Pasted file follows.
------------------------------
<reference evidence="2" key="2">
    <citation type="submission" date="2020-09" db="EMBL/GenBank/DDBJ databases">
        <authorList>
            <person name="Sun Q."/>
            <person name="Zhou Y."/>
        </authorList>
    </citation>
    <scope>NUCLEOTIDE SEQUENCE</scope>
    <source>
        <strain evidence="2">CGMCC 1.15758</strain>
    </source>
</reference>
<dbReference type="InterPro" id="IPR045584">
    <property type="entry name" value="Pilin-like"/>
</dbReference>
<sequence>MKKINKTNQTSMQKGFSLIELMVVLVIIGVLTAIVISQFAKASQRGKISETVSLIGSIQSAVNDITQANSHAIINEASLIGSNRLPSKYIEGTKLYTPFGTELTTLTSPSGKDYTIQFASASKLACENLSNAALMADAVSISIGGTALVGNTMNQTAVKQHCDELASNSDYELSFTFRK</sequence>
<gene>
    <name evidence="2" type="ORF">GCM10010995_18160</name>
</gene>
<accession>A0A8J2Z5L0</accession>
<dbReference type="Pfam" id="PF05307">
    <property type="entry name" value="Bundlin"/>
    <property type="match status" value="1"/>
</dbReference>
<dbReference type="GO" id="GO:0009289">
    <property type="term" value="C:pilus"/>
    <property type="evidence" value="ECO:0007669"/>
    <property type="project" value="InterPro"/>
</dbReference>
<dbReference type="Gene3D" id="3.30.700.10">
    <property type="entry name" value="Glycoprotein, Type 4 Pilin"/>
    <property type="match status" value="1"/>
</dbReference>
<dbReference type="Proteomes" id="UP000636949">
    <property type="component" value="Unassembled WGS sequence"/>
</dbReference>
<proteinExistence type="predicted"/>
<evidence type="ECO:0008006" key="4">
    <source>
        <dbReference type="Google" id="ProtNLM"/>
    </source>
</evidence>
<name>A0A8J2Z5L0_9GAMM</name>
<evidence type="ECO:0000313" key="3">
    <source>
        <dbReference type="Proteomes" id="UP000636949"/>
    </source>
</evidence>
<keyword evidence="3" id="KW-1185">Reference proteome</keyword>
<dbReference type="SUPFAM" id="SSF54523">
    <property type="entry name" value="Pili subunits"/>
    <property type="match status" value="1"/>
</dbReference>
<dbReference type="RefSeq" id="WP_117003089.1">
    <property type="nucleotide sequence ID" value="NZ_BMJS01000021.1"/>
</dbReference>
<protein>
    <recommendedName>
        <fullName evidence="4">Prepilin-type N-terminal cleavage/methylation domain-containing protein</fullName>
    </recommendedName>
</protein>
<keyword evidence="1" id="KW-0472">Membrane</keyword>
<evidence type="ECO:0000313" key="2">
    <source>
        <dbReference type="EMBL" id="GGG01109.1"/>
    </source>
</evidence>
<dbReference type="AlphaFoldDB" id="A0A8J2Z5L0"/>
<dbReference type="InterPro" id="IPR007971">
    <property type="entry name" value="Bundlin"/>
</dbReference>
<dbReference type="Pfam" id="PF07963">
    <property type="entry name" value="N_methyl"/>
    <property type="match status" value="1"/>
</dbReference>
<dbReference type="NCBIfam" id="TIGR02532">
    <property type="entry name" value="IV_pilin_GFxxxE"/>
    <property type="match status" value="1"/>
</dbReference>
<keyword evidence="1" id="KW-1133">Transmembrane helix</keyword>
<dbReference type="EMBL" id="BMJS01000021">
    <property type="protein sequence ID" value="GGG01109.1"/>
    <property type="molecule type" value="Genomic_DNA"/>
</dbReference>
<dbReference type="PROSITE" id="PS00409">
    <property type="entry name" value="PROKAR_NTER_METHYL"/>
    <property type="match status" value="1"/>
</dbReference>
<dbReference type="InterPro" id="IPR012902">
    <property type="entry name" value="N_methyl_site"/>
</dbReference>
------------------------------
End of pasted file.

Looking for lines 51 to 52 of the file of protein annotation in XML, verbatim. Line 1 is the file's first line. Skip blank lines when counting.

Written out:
    <property type="entry name" value="Pili subunits"/>
    <property type="match status" value="1"/>